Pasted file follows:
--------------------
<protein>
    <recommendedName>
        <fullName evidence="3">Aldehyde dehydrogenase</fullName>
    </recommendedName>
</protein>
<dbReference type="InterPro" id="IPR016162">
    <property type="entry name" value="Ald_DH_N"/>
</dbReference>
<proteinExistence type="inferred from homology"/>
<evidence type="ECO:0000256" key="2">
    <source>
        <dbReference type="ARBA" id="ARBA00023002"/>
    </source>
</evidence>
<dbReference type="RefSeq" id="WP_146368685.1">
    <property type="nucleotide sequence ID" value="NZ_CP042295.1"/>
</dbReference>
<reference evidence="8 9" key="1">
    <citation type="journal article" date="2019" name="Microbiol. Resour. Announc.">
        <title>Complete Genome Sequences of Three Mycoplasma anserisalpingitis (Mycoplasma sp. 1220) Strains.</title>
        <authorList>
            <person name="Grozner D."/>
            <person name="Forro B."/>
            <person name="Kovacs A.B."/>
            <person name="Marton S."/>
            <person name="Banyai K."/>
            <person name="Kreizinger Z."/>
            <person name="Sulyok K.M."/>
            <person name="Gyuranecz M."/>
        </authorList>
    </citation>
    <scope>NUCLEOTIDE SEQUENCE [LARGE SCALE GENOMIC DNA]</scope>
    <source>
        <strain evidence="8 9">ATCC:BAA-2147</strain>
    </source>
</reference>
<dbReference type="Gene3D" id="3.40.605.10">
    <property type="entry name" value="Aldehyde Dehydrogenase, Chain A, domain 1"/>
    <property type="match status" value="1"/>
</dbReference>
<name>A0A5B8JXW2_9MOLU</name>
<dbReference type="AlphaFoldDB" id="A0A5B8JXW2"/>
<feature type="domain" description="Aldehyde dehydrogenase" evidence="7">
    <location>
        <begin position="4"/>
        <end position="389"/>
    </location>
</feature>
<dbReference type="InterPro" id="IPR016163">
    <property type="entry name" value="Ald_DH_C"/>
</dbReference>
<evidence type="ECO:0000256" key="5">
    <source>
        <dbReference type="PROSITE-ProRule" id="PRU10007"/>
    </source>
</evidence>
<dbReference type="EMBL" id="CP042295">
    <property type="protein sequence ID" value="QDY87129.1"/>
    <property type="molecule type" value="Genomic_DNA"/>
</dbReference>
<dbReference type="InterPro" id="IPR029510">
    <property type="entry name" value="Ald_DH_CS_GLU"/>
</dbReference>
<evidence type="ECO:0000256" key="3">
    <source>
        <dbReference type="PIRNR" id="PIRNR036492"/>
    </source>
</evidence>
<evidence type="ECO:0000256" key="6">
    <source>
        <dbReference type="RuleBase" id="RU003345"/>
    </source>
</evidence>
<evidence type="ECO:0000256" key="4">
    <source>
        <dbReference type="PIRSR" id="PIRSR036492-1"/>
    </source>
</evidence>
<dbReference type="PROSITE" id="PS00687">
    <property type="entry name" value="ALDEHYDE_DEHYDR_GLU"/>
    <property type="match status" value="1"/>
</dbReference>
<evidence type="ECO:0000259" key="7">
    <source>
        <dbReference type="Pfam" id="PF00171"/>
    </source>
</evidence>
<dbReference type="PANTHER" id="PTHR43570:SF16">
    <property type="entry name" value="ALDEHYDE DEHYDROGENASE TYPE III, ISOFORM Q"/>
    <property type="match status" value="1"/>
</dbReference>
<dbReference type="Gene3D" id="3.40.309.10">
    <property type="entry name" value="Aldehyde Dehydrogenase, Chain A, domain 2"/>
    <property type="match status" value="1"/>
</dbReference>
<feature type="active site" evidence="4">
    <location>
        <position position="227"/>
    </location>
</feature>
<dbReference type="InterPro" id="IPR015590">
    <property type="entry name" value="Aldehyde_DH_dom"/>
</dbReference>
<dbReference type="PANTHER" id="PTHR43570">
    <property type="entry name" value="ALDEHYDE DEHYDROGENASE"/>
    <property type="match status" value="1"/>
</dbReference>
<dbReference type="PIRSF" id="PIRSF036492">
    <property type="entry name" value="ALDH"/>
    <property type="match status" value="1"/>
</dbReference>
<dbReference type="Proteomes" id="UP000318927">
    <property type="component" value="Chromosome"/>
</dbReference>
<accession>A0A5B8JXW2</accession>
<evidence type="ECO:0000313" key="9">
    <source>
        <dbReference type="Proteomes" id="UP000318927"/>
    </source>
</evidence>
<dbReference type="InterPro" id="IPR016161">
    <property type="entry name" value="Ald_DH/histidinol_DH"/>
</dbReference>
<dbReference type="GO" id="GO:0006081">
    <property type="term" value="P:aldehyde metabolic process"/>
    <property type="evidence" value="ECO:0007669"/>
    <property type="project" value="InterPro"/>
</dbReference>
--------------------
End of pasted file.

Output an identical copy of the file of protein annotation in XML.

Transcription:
<protein>
    <recommendedName>
        <fullName evidence="3">Aldehyde dehydrogenase</fullName>
    </recommendedName>
</protein>
<dbReference type="InterPro" id="IPR016162">
    <property type="entry name" value="Ald_DH_N"/>
</dbReference>
<proteinExistence type="inferred from homology"/>
<evidence type="ECO:0000256" key="2">
    <source>
        <dbReference type="ARBA" id="ARBA00023002"/>
    </source>
</evidence>
<dbReference type="RefSeq" id="WP_146368685.1">
    <property type="nucleotide sequence ID" value="NZ_CP042295.1"/>
</dbReference>
<reference evidence="8 9" key="1">
    <citation type="journal article" date="2019" name="Microbiol. Resour. Announc.">
        <title>Complete Genome Sequences of Three Mycoplasma anserisalpingitis (Mycoplasma sp. 1220) Strains.</title>
        <authorList>
            <person name="Grozner D."/>
            <person name="Forro B."/>
            <person name="Kovacs A.B."/>
            <person name="Marton S."/>
            <person name="Banyai K."/>
            <person name="Kreizinger Z."/>
            <person name="Sulyok K.M."/>
            <person name="Gyuranecz M."/>
        </authorList>
    </citation>
    <scope>NUCLEOTIDE SEQUENCE [LARGE SCALE GENOMIC DNA]</scope>
    <source>
        <strain evidence="8 9">ATCC:BAA-2147</strain>
    </source>
</reference>
<dbReference type="Gene3D" id="3.40.605.10">
    <property type="entry name" value="Aldehyde Dehydrogenase, Chain A, domain 1"/>
    <property type="match status" value="1"/>
</dbReference>
<name>A0A5B8JXW2_9MOLU</name>
<dbReference type="AlphaFoldDB" id="A0A5B8JXW2"/>
<feature type="domain" description="Aldehyde dehydrogenase" evidence="7">
    <location>
        <begin position="4"/>
        <end position="389"/>
    </location>
</feature>
<dbReference type="InterPro" id="IPR016163">
    <property type="entry name" value="Ald_DH_C"/>
</dbReference>
<evidence type="ECO:0000256" key="5">
    <source>
        <dbReference type="PROSITE-ProRule" id="PRU10007"/>
    </source>
</evidence>
<dbReference type="EMBL" id="CP042295">
    <property type="protein sequence ID" value="QDY87129.1"/>
    <property type="molecule type" value="Genomic_DNA"/>
</dbReference>
<dbReference type="InterPro" id="IPR029510">
    <property type="entry name" value="Ald_DH_CS_GLU"/>
</dbReference>
<evidence type="ECO:0000256" key="3">
    <source>
        <dbReference type="PIRNR" id="PIRNR036492"/>
    </source>
</evidence>
<evidence type="ECO:0000256" key="6">
    <source>
        <dbReference type="RuleBase" id="RU003345"/>
    </source>
</evidence>
<evidence type="ECO:0000256" key="4">
    <source>
        <dbReference type="PIRSR" id="PIRSR036492-1"/>
    </source>
</evidence>
<dbReference type="PROSITE" id="PS00687">
    <property type="entry name" value="ALDEHYDE_DEHYDR_GLU"/>
    <property type="match status" value="1"/>
</dbReference>
<evidence type="ECO:0000259" key="7">
    <source>
        <dbReference type="Pfam" id="PF00171"/>
    </source>
</evidence>
<dbReference type="PANTHER" id="PTHR43570:SF16">
    <property type="entry name" value="ALDEHYDE DEHYDROGENASE TYPE III, ISOFORM Q"/>
    <property type="match status" value="1"/>
</dbReference>
<dbReference type="Gene3D" id="3.40.309.10">
    <property type="entry name" value="Aldehyde Dehydrogenase, Chain A, domain 2"/>
    <property type="match status" value="1"/>
</dbReference>
<feature type="active site" evidence="4">
    <location>
        <position position="227"/>
    </location>
</feature>
<dbReference type="InterPro" id="IPR015590">
    <property type="entry name" value="Aldehyde_DH_dom"/>
</dbReference>
<dbReference type="PANTHER" id="PTHR43570">
    <property type="entry name" value="ALDEHYDE DEHYDROGENASE"/>
    <property type="match status" value="1"/>
</dbReference>
<dbReference type="PIRSF" id="PIRSF036492">
    <property type="entry name" value="ALDH"/>
    <property type="match status" value="1"/>
</dbReference>
<dbReference type="Proteomes" id="UP000318927">
    <property type="component" value="Chromosome"/>
</dbReference>
<accession>A0A5B8JXW2</accession>
<evidence type="ECO:0000313" key="9">
    <source>
        <dbReference type="Proteomes" id="UP000318927"/>
    </source>
</evidence>
<dbReference type="InterPro" id="IPR016161">
    <property type="entry name" value="Ald_DH/histidinol_DH"/>
</dbReference>
<dbReference type="GO" id="GO:0006081">
    <property type="term" value="P:aldehyde metabolic process"/>
    <property type="evidence" value="ECO:0007669"/>
    <property type="project" value="InterPro"/>
</dbReference>